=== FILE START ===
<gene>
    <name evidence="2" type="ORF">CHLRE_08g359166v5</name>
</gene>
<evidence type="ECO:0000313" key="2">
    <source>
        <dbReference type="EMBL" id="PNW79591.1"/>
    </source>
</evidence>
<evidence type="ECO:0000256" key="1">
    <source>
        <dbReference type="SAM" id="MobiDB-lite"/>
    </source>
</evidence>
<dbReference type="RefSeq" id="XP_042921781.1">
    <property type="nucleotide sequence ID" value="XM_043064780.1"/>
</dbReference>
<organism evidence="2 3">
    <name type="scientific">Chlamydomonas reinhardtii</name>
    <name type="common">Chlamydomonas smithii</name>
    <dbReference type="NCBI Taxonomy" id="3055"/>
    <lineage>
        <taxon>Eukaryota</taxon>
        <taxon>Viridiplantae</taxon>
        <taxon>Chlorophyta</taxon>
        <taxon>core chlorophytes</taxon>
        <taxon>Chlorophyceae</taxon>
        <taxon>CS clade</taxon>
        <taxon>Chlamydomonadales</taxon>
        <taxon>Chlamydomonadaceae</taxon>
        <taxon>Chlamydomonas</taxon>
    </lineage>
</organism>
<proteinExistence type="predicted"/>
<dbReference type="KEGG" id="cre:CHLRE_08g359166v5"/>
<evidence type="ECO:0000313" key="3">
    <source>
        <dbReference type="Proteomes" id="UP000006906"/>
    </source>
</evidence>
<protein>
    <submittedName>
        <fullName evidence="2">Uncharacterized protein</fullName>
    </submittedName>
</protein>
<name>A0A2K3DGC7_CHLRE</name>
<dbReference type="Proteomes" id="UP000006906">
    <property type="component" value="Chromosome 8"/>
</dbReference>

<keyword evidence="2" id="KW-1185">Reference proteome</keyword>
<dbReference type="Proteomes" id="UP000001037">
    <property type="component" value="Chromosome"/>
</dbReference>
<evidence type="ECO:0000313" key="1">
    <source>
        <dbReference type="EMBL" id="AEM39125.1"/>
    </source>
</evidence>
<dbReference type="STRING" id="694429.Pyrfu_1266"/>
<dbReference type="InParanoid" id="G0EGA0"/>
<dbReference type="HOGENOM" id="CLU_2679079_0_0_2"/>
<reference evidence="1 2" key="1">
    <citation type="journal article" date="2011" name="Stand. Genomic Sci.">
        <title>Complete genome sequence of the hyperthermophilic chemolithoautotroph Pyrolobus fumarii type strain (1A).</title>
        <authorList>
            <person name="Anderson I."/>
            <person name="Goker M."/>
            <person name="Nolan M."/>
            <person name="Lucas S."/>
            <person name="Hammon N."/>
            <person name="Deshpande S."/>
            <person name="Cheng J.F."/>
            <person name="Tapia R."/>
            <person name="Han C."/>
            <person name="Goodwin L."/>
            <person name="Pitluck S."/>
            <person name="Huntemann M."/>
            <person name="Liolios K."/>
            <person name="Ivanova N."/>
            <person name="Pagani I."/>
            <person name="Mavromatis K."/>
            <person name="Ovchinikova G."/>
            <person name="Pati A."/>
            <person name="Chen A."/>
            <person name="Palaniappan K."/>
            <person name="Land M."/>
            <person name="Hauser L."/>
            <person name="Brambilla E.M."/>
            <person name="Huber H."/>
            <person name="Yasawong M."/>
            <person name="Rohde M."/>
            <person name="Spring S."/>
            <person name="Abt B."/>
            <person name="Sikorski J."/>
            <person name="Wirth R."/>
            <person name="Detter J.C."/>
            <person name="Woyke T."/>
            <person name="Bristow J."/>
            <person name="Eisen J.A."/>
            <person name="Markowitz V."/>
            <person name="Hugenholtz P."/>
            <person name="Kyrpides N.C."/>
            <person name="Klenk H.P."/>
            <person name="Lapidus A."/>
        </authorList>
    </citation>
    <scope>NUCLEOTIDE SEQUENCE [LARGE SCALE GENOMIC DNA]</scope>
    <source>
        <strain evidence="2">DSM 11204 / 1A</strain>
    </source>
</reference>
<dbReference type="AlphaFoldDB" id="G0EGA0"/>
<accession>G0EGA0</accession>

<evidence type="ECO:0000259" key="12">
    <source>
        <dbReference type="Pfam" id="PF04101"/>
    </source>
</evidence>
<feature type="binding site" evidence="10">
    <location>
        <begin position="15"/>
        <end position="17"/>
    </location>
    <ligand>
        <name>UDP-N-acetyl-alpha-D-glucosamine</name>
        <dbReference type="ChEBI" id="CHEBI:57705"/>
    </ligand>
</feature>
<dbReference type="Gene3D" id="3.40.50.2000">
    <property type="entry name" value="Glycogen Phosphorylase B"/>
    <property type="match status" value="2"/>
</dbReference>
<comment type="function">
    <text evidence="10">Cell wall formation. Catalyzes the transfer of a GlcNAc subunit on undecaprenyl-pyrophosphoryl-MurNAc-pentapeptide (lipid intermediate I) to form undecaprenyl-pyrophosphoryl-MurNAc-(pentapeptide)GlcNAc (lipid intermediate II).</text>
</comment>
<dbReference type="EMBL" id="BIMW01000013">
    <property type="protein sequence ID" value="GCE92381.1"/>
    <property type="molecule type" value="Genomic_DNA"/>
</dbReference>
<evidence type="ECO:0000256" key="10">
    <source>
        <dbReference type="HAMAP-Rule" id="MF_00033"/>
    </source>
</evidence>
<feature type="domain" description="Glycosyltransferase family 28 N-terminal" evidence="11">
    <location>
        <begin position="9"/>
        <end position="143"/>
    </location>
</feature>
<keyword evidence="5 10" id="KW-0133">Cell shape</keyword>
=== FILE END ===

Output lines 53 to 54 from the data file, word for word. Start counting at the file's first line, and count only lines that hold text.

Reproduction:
<evidence type="ECO:0000313" key="1">
    <source>